Empty states help communicate that an app has no content to show but also what kind of content a user should expect to see on the page.
An excellent empty state or page uses this opportunity to build trust or provide suggestions that help users fix or continue their task.
Empty states are crucial when designing apps that use authentication or fetch because some authenticated users may not have any content or data associated with their accounts.
Create app header
Designing an app header is a great way to keep your app and its branding top-of-mind for users. It’s a familiar pattern across the web so users will know what to expect, commonly containing:
- App logo and name
- Account-related items, like settings and notifications
- Other tertiary or high-level functions
Create a footer
A footer is an area that is affixed to the bottom of your app. You can use a footer to ensure the most important actions are always visible, like the primary CTA button, even when your app overflows the viewport and requires vertical scroll.
Apps often have display navigation to help users understand where they are in a multi-step workflow, folder, or organizational hierarchy. This helps users navigate through data, files, or backwards/forwards in a step-by-step process.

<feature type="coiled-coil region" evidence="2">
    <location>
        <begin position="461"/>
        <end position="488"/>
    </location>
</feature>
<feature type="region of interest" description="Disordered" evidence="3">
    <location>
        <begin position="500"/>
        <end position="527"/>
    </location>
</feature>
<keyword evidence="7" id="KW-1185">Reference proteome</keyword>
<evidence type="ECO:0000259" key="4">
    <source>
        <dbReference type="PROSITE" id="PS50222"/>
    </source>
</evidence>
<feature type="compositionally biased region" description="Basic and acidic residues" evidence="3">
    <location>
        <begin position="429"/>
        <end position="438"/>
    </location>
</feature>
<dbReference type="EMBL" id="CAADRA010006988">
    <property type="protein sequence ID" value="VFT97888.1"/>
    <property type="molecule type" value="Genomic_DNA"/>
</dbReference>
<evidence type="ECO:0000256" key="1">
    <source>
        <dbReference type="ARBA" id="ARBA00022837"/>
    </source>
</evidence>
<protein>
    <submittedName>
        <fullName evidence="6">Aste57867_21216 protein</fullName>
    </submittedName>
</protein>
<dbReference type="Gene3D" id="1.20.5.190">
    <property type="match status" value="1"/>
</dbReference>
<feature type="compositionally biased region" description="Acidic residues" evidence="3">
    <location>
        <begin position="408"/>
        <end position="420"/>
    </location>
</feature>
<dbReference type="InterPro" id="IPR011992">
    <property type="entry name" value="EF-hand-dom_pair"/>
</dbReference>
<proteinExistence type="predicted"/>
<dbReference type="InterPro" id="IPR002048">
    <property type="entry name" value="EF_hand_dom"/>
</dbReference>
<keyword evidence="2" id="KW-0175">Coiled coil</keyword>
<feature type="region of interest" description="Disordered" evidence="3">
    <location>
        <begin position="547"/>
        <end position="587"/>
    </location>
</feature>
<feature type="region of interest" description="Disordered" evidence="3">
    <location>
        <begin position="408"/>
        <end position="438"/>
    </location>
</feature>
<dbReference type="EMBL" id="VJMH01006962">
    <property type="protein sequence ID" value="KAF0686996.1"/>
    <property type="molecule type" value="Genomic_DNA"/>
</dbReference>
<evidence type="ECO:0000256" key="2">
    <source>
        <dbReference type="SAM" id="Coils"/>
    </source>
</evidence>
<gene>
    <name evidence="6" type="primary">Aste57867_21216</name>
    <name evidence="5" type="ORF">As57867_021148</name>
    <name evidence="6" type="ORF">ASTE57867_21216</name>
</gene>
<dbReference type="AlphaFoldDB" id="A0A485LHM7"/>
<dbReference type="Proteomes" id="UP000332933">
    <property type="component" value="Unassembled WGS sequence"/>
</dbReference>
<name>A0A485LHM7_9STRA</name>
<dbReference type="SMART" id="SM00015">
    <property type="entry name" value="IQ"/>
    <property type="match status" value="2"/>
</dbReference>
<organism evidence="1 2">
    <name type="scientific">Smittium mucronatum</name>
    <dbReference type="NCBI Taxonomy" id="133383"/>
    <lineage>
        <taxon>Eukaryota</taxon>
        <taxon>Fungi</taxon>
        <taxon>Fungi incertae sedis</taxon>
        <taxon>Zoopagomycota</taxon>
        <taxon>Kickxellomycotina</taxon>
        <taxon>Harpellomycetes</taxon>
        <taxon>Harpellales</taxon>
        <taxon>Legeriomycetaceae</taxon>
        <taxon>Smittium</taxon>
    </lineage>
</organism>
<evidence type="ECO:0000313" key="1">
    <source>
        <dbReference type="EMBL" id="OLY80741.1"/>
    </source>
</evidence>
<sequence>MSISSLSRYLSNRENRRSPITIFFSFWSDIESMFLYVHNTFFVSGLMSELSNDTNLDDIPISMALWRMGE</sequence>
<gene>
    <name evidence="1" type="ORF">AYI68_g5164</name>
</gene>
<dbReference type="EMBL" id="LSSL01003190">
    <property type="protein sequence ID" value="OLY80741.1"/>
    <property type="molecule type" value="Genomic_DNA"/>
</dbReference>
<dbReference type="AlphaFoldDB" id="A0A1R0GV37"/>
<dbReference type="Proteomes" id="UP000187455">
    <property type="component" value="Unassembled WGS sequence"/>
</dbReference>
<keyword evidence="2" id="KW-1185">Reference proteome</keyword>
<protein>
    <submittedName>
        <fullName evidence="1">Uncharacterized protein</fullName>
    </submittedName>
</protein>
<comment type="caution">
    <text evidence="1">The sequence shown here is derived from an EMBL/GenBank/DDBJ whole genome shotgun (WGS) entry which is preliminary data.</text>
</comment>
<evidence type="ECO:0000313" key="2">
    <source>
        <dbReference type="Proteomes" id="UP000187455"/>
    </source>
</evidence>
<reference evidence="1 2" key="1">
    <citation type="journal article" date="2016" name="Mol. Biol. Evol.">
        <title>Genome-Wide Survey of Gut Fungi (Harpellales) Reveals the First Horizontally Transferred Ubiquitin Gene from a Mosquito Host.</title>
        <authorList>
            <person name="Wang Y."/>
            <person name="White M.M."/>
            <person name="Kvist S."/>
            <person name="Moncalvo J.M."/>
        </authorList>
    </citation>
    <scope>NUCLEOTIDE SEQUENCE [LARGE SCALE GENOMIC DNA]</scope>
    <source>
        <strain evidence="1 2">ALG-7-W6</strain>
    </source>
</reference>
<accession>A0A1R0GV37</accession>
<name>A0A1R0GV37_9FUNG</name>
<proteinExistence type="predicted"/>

If you’re using a header, we recommend displaying this navigational subheader at the top of the iframe.
Display components vertically, but use a grid layout for images.
Because the width of the app panel can be narrow, we recommend stacking your components in a row layout, instead of a column format which can cause a narrow space to feel even more narrow. Don’t be afraid to use vertical scrolling if there’s overflow.
One exception to the rule is when your app shows a gallery of images or videos, like in the example above. In these cases, it’s best to show a grid or inline layout.
Use full-width buttons and components
Using full-width helps with the visual balance of your app and can help your app feel simpler, cleaner, and easier to scan or read.